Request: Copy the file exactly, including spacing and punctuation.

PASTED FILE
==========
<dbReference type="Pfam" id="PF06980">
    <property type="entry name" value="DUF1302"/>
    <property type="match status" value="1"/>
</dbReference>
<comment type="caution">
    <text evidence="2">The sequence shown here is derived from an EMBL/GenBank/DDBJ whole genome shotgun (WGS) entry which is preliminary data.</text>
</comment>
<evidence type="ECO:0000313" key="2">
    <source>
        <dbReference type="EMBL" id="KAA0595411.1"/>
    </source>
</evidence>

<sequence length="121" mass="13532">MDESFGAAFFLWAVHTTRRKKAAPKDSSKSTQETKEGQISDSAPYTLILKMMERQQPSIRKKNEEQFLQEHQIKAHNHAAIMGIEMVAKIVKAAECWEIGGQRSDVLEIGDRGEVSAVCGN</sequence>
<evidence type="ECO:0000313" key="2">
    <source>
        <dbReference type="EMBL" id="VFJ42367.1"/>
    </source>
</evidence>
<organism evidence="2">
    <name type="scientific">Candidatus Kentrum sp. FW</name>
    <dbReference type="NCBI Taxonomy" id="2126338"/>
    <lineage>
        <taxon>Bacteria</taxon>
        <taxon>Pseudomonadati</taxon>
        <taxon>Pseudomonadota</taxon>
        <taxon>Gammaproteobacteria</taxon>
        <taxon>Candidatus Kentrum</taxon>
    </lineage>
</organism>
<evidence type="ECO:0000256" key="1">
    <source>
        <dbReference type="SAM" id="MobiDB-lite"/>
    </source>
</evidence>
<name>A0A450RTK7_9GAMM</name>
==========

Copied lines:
<dbReference type="Pfam" id="PF06980">
    <property type="entry name" value="DUF1302"/>
    <property type="match status" value="1"/>
</dbReference>
<comment type="caution">
    <text evidence="2">The sequence shown here is derived from an EMBL/GenBank/DDBJ whole genome shotgun (WGS) entry which is preliminary data.</text>
</comment>
<evidence type="ECO:0000313" key="2">
    <source>
        <dbReference type="EMBL" id="KAA0595411.1"/>
    </source>
</evidence>

<sequence length="121" mass="13532">MDESFGAAFFLWAVHTTRRKKAAPKDSSKSTQETKEGQISDSAPYTLILKMMERQQPSIRKKNEEQFLQEHQIKAHNHAAIMGIEMVAKIVKAAECWEIGGQRSDVLEIGDRGEVSAVCGN</sequence>
<evidence type="ECO:0000313" key="2">
    <source>
        <dbReference type="EMBL" id="VFJ42367.1"/>
    </source>
</evidence>
<organism evidence="2">
    <name type="scientific">Candidatus Kentrum sp. FW</name>
    <dbReference type="NCBI Taxonomy" id="2126338"/>
    <lineage>
        <taxon>Bacteria</taxon>
        <taxon>Pseudomonadati</taxon>
        <taxon>Pseudomonadota</taxon>
        <taxon>Gammaproteobacteria</taxon>
        <taxon>Candidatus Kentrum</taxon>
    </lineage>
</organism>
<evidence type="ECO:0000256" key="1">
    <source>
        <dbReference type="SAM" id="MobiDB-lite"/>
    </source>
</evidence>
<name>A0A450RTK7_9GAMM</name>